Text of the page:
Invasive plants are defined as plants which have not evolved in the ecosystem where they are now growing. They are prone to ‘taking over’ an area because they have nothing to stop them growing. They are resistant to local diseases, not eaten by animals or insects and may contain chemicals which prevent other plants from growing nearby. Thus, they out-compete native plants, reduce biodiversity, disrupt food webs and impact wildlife.
Examples of common invasive plants which you may have in your garden: periwinkle, goutweed, Burning Bush.
Master Gardeners are committed to supporting and educating other gardeners. We may be asked how to get rid of a plant taking over a garden and the questioner will be appalled to discover that a plant they purchased at a nursery is very invasive.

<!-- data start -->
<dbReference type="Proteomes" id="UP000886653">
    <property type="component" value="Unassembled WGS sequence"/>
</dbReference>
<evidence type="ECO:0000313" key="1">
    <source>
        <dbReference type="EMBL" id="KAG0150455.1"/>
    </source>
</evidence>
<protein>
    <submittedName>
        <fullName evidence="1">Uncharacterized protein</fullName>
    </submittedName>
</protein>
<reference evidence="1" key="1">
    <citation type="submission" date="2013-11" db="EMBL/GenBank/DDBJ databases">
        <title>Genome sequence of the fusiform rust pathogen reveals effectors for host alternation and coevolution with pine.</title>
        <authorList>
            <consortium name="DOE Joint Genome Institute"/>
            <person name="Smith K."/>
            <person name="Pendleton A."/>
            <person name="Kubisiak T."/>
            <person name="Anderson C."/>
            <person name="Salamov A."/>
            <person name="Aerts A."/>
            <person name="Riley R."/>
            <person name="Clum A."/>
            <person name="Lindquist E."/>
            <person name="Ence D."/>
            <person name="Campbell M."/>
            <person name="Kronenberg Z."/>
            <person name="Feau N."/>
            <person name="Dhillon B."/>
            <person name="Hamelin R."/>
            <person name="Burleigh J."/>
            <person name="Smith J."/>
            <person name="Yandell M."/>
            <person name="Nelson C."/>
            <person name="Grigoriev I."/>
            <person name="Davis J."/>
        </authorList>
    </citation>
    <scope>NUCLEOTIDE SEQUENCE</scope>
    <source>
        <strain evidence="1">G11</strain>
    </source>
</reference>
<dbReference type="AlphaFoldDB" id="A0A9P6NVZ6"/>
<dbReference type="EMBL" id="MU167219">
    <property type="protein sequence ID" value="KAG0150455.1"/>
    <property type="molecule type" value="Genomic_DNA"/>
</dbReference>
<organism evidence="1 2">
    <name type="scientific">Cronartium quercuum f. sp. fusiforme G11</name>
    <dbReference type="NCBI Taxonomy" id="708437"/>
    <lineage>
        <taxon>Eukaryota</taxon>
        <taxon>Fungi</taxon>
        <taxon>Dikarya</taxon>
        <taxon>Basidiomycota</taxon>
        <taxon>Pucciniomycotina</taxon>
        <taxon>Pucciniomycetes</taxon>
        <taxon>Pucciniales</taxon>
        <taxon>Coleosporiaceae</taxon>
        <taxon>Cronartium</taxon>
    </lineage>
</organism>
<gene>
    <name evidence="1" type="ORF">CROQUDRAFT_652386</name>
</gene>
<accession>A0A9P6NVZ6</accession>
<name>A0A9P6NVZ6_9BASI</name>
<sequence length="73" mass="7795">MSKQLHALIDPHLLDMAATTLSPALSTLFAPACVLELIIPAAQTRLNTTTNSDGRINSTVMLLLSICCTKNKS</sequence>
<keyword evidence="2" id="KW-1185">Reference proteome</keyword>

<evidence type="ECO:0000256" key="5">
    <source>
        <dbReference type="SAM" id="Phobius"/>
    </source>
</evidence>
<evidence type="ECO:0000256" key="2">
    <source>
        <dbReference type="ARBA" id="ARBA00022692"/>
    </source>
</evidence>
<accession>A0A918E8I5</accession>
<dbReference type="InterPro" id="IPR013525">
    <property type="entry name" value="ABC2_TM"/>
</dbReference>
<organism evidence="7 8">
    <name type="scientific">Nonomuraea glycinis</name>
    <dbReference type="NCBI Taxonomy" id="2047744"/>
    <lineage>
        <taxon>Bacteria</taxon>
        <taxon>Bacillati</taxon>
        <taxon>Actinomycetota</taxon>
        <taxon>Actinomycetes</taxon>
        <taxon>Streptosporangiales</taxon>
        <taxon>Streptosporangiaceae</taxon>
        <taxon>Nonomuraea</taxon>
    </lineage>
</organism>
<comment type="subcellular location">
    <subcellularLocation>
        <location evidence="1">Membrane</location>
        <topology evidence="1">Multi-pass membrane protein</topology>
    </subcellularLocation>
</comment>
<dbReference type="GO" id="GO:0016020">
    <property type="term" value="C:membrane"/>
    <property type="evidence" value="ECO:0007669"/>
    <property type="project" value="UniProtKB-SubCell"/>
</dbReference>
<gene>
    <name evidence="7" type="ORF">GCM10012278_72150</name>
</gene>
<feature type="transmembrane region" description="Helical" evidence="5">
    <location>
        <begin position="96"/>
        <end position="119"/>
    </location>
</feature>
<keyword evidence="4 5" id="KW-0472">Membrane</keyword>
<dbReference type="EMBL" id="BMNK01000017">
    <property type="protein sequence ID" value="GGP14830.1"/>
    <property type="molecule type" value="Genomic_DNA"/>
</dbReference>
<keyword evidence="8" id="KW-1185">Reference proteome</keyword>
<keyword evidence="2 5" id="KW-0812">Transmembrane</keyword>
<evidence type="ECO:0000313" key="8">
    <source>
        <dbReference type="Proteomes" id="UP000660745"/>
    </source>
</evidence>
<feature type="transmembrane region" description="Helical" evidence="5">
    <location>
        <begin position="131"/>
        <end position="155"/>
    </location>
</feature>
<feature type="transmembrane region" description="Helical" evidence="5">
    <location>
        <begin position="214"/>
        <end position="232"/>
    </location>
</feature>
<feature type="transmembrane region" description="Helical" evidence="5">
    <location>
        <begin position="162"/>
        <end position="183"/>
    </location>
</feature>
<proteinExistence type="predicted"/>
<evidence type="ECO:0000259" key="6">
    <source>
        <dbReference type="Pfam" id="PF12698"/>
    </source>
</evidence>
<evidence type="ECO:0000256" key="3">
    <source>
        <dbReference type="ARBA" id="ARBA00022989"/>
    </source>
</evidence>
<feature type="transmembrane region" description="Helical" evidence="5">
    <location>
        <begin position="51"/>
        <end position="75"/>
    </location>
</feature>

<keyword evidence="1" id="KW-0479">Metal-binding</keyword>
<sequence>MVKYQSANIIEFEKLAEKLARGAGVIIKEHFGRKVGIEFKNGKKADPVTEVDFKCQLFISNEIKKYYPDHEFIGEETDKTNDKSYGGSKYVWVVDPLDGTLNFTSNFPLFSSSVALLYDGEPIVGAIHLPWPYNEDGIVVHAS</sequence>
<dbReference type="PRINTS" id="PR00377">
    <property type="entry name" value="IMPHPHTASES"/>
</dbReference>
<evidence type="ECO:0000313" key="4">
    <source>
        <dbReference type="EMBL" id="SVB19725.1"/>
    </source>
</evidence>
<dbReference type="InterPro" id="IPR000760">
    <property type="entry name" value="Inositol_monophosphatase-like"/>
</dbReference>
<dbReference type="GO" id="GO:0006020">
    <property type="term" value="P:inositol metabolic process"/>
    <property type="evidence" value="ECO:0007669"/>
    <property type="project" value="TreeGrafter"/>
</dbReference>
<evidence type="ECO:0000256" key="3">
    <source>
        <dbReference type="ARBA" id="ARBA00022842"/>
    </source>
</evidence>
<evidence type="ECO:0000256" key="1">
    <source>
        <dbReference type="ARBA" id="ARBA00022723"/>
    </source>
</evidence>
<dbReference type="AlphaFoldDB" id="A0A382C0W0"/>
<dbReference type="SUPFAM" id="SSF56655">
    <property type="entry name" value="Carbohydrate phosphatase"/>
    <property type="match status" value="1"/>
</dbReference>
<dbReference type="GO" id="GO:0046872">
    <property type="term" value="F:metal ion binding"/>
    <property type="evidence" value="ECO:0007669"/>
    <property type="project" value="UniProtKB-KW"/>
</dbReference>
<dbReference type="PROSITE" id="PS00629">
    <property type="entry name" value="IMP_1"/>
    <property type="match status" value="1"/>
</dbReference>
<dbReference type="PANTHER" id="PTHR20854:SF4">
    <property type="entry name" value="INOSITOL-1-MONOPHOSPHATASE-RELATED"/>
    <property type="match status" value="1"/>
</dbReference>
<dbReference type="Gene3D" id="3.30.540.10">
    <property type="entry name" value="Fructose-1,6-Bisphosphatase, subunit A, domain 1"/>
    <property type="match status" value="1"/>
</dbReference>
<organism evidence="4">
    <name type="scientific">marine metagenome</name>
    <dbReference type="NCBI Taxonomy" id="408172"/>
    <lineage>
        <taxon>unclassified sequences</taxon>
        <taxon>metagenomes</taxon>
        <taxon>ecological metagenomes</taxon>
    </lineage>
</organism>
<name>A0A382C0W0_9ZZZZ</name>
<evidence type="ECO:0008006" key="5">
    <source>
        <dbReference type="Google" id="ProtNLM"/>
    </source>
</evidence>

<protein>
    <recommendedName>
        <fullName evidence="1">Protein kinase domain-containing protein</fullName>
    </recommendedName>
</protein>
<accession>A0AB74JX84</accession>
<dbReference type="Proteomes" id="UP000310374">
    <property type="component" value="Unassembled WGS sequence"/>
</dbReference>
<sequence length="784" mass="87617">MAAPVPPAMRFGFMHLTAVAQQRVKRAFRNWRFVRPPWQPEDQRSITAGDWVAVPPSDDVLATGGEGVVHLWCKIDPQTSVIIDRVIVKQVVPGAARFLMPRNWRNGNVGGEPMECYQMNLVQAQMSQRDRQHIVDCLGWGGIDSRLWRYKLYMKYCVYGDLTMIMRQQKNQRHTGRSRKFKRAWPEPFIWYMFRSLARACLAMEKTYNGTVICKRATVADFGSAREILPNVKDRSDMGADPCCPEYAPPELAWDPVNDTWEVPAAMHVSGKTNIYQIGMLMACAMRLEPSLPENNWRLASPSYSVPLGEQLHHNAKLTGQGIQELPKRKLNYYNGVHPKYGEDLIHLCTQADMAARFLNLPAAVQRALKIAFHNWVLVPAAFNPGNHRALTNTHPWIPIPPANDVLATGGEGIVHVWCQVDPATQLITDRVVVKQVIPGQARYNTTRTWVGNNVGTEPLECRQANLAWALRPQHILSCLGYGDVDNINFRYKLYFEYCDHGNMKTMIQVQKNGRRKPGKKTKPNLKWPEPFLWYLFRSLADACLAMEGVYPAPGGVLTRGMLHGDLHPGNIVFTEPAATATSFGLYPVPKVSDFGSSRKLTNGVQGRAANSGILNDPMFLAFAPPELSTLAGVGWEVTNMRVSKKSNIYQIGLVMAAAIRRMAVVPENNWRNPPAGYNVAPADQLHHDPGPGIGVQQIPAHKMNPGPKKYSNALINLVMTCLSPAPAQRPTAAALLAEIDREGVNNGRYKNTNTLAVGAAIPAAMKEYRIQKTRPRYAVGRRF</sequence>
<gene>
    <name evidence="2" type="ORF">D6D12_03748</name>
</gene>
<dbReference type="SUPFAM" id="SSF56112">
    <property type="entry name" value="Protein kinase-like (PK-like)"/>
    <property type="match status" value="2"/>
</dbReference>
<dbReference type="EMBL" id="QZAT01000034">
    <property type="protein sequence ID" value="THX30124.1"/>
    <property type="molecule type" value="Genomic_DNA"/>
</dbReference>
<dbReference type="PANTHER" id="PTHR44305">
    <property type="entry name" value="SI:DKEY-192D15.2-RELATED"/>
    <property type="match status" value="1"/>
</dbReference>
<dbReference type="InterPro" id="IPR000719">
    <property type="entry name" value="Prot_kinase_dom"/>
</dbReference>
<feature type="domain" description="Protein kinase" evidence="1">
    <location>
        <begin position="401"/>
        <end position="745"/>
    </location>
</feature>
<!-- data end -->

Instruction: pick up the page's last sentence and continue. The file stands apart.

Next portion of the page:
Many ornamental plants sold by the horticulture trade are, in fact, highly invasive. The Canadian Coalition for Invasive Plant Regulation formed in early 2022, begun by Master Gardeners in Ontario. Other organizations have joined to begin a nationally coordinated plant to improve federal, provincial, and territorial regulations which are needed to limit the spread of aquatic and terrestrial invasive plants.
Learn more at ccipr.ca.
Submitted by Leslye Glover, Master Gardener, Stratford.